The scope of litigation today has changed with the rise of the globalized economy. The historical approach for domestic-based disputes has shifted to adapt to disputes between corporations and individuals located around the world. This has created discovery issues.
One of the key tools for litigation in the United States is its extensive allowance for discovery. Yet, most foreign jurisdictions do not view as acceptable or enable such broad-based discovery. Litigators, corporations, individuals, and courts grapple with this situation. For litigation in the United States, how does a party navigate a guarantee of broad discovery with restrictive foreign rules? For foreign-based litigation, how does a party navigate broad discovery and its implications on litigation when it is a United States–based individual or corporation?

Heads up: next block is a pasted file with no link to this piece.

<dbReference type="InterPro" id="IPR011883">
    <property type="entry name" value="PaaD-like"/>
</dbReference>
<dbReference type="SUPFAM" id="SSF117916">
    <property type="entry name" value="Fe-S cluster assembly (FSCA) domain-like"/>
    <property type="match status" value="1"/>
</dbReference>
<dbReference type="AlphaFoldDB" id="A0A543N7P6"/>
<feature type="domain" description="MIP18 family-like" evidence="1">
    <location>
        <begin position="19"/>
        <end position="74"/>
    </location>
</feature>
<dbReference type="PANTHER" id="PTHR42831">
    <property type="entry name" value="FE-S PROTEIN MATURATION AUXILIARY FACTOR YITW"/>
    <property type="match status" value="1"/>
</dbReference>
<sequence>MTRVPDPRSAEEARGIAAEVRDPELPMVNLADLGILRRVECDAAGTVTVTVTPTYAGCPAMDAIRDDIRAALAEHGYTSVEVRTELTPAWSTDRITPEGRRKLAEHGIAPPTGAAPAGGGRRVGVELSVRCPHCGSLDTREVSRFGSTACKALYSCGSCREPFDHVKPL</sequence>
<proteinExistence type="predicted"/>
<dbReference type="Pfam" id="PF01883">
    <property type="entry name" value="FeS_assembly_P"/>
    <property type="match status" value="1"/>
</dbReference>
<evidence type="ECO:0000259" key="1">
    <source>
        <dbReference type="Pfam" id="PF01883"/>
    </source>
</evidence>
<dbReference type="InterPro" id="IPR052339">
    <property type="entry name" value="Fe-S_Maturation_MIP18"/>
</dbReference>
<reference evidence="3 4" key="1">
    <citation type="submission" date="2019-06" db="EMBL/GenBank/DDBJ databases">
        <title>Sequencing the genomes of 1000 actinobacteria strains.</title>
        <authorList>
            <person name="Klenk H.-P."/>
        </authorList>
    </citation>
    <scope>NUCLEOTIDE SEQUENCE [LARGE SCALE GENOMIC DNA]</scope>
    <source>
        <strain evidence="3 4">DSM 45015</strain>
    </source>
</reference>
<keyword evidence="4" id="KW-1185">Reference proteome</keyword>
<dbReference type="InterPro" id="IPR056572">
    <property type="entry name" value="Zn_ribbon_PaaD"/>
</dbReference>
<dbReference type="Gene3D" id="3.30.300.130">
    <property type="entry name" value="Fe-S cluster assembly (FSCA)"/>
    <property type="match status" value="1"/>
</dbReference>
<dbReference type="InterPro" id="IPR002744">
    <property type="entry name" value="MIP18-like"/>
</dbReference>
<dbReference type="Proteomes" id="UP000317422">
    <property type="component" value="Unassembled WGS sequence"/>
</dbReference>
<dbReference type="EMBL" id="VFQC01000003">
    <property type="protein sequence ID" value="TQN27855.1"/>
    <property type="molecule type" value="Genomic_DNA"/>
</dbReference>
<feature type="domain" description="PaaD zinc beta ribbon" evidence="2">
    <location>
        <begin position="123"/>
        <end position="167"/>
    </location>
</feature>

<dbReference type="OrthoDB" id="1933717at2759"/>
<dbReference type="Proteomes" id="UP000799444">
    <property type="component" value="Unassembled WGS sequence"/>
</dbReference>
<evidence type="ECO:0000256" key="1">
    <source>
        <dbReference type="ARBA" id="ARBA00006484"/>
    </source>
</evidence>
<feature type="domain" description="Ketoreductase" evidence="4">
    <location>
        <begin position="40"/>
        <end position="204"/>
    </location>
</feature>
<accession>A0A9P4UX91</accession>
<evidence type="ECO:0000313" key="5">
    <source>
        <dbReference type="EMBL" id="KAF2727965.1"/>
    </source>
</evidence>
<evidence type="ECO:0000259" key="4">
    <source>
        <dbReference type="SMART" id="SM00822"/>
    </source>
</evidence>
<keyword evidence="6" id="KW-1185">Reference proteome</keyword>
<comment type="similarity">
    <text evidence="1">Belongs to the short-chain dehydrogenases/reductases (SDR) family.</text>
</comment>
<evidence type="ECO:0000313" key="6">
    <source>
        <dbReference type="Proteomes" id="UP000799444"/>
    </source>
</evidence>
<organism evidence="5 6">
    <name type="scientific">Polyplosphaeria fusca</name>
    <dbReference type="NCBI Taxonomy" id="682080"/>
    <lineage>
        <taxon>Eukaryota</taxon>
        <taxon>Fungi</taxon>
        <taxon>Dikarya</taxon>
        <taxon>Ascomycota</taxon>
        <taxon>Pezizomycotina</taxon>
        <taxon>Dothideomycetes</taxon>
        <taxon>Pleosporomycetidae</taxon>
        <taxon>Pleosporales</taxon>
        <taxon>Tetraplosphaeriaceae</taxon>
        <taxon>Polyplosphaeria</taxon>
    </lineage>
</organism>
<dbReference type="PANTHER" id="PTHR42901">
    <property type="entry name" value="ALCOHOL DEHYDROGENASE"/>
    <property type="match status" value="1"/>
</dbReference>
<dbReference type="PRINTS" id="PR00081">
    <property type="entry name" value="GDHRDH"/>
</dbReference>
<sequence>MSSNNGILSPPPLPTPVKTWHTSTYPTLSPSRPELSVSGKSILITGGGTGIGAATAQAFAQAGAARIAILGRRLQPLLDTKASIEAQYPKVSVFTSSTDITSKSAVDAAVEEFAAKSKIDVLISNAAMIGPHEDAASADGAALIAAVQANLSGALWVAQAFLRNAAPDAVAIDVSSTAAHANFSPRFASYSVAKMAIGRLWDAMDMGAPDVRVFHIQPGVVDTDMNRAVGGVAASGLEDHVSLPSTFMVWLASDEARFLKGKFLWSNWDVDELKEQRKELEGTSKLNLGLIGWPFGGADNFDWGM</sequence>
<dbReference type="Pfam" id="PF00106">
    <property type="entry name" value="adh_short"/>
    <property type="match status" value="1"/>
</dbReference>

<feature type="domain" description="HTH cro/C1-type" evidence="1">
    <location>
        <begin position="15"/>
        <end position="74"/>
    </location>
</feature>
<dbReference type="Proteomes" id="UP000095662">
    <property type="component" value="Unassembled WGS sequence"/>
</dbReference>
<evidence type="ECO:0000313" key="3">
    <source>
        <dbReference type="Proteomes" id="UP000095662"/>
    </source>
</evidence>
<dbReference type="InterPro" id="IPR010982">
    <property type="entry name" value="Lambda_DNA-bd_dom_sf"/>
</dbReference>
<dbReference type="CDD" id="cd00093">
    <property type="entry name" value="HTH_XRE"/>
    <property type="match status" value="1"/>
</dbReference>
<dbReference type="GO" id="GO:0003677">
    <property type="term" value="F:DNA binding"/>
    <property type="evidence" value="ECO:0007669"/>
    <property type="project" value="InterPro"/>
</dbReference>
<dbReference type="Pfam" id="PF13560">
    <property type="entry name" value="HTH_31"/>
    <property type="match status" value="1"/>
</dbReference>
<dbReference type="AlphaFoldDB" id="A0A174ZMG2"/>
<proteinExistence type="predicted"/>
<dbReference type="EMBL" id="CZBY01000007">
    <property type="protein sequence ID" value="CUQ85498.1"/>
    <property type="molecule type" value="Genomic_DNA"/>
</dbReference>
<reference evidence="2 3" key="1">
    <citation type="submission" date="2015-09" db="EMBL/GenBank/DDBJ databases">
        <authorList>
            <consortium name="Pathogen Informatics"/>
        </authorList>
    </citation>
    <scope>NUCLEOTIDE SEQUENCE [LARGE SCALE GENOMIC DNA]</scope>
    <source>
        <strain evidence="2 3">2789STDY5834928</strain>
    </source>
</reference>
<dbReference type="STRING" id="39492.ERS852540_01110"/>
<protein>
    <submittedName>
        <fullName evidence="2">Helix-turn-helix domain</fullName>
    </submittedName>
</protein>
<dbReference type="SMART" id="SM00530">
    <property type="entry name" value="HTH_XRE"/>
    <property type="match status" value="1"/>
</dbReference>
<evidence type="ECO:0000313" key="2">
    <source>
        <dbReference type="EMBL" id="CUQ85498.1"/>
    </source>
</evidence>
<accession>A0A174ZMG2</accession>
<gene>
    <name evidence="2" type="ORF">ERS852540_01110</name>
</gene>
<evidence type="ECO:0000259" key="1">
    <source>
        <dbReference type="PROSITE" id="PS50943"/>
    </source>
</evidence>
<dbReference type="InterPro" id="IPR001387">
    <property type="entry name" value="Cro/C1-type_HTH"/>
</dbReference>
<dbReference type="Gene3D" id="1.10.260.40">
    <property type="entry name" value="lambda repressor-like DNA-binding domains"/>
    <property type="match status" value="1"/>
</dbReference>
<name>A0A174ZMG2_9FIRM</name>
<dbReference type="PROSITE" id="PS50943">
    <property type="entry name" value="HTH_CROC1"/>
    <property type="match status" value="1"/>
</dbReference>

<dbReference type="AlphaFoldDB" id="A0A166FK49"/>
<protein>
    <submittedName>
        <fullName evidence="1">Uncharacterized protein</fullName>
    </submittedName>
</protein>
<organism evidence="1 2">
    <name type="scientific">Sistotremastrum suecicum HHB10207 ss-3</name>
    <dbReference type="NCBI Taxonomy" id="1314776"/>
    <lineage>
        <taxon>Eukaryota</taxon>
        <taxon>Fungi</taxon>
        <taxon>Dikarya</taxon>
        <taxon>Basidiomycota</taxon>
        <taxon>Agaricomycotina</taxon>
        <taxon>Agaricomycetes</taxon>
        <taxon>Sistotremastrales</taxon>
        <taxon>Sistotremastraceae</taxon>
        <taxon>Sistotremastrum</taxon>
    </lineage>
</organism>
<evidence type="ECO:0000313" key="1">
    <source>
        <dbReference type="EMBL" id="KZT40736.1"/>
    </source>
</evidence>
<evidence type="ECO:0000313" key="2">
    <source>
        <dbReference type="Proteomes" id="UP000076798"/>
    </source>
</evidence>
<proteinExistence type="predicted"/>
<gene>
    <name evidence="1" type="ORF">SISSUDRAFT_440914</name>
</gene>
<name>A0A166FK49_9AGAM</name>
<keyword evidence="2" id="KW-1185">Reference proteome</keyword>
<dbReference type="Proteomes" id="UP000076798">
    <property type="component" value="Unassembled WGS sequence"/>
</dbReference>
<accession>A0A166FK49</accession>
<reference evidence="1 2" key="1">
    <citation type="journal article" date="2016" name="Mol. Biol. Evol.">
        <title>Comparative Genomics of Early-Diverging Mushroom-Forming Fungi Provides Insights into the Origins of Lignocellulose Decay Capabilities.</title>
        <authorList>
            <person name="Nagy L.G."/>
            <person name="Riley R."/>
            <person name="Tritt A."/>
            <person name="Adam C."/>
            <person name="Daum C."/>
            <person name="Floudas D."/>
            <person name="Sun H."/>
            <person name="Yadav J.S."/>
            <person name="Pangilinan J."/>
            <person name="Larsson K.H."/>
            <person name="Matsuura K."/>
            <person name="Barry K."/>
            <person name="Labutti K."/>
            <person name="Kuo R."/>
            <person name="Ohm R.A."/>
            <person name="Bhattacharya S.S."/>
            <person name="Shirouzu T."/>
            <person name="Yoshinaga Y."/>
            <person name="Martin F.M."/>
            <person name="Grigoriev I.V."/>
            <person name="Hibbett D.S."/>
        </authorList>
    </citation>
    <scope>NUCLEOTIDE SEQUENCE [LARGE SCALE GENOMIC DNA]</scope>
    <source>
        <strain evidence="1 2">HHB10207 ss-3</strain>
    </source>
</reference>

This article will briefly set the stage for these complicated dynamics by examining (1) an introduction to 28 U.S.C. § 1782 and the Convention on the Taking of Evidence Abroad in Civil or Commercial Matters (Hague Convention), (2) background on recent U.S. Supreme Court rulings that implicate discovery in international cases, and (3) a brief analysis of how foreign litigants from Israel and Germany navigate differences in discovery between their own jurisdictions and the United States.